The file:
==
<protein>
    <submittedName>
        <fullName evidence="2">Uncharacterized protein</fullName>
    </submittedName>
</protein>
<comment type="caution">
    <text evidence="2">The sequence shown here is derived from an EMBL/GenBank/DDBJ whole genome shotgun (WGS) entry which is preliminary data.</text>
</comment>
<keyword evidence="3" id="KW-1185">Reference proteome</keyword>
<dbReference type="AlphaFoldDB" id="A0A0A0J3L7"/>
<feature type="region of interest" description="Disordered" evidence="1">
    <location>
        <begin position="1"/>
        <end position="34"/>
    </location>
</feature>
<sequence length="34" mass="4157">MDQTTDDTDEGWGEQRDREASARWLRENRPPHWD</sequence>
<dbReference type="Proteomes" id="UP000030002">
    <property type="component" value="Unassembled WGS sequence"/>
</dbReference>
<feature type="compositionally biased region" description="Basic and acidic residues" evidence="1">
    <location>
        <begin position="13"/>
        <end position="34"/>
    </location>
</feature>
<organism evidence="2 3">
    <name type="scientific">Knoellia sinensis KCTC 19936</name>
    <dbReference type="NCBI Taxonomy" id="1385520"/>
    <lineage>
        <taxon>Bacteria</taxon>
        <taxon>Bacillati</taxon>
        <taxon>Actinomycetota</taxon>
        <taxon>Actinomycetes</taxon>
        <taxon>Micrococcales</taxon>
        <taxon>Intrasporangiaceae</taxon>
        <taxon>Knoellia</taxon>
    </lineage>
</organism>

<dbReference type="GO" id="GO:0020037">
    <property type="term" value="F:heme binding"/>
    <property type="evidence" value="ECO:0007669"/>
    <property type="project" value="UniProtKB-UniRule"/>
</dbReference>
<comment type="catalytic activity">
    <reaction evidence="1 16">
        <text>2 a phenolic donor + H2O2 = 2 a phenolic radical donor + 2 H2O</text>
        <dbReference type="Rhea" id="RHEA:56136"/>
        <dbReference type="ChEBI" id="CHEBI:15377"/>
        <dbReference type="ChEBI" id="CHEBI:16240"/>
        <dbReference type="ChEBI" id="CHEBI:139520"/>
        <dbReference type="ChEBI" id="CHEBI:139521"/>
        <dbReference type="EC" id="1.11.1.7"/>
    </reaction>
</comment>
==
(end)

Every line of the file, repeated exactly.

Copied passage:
<protein>
    <submittedName>
        <fullName evidence="2">Uncharacterized protein</fullName>
    </submittedName>
</protein>
<comment type="caution">
    <text evidence="2">The sequence shown here is derived from an EMBL/GenBank/DDBJ whole genome shotgun (WGS) entry which is preliminary data.</text>
</comment>
<keyword evidence="3" id="KW-1185">Reference proteome</keyword>
<dbReference type="AlphaFoldDB" id="A0A0A0J3L7"/>
<feature type="region of interest" description="Disordered" evidence="1">
    <location>
        <begin position="1"/>
        <end position="34"/>
    </location>
</feature>
<sequence length="34" mass="4157">MDQTTDDTDEGWGEQRDREASARWLRENRPPHWD</sequence>
<dbReference type="Proteomes" id="UP000030002">
    <property type="component" value="Unassembled WGS sequence"/>
</dbReference>
<feature type="compositionally biased region" description="Basic and acidic residues" evidence="1">
    <location>
        <begin position="13"/>
        <end position="34"/>
    </location>
</feature>
<organism evidence="2 3">
    <name type="scientific">Knoellia sinensis KCTC 19936</name>
    <dbReference type="NCBI Taxonomy" id="1385520"/>
    <lineage>
        <taxon>Bacteria</taxon>
        <taxon>Bacillati</taxon>
        <taxon>Actinomycetota</taxon>
        <taxon>Actinomycetes</taxon>
        <taxon>Micrococcales</taxon>
        <taxon>Intrasporangiaceae</taxon>
        <taxon>Knoellia</taxon>
    </lineage>
</organism>

<dbReference type="GO" id="GO:0020037">
    <property type="term" value="F:heme binding"/>
    <property type="evidence" value="ECO:0007669"/>
    <property type="project" value="UniProtKB-UniRule"/>
</dbReference>
<comment type="catalytic activity">
    <reaction evidence="1 16">
        <text>2 a phenolic donor + H2O2 = 2 a phenolic radical donor + 2 H2O</text>
        <dbReference type="Rhea" id="RHEA:56136"/>
        <dbReference type="ChEBI" id="CHEBI:15377"/>
        <dbReference type="ChEBI" id="CHEBI:16240"/>
        <dbReference type="ChEBI" id="CHEBI:139520"/>
        <dbReference type="ChEBI" id="CHEBI:139521"/>
        <dbReference type="EC" id="1.11.1.7"/>
    </reaction>
</comment>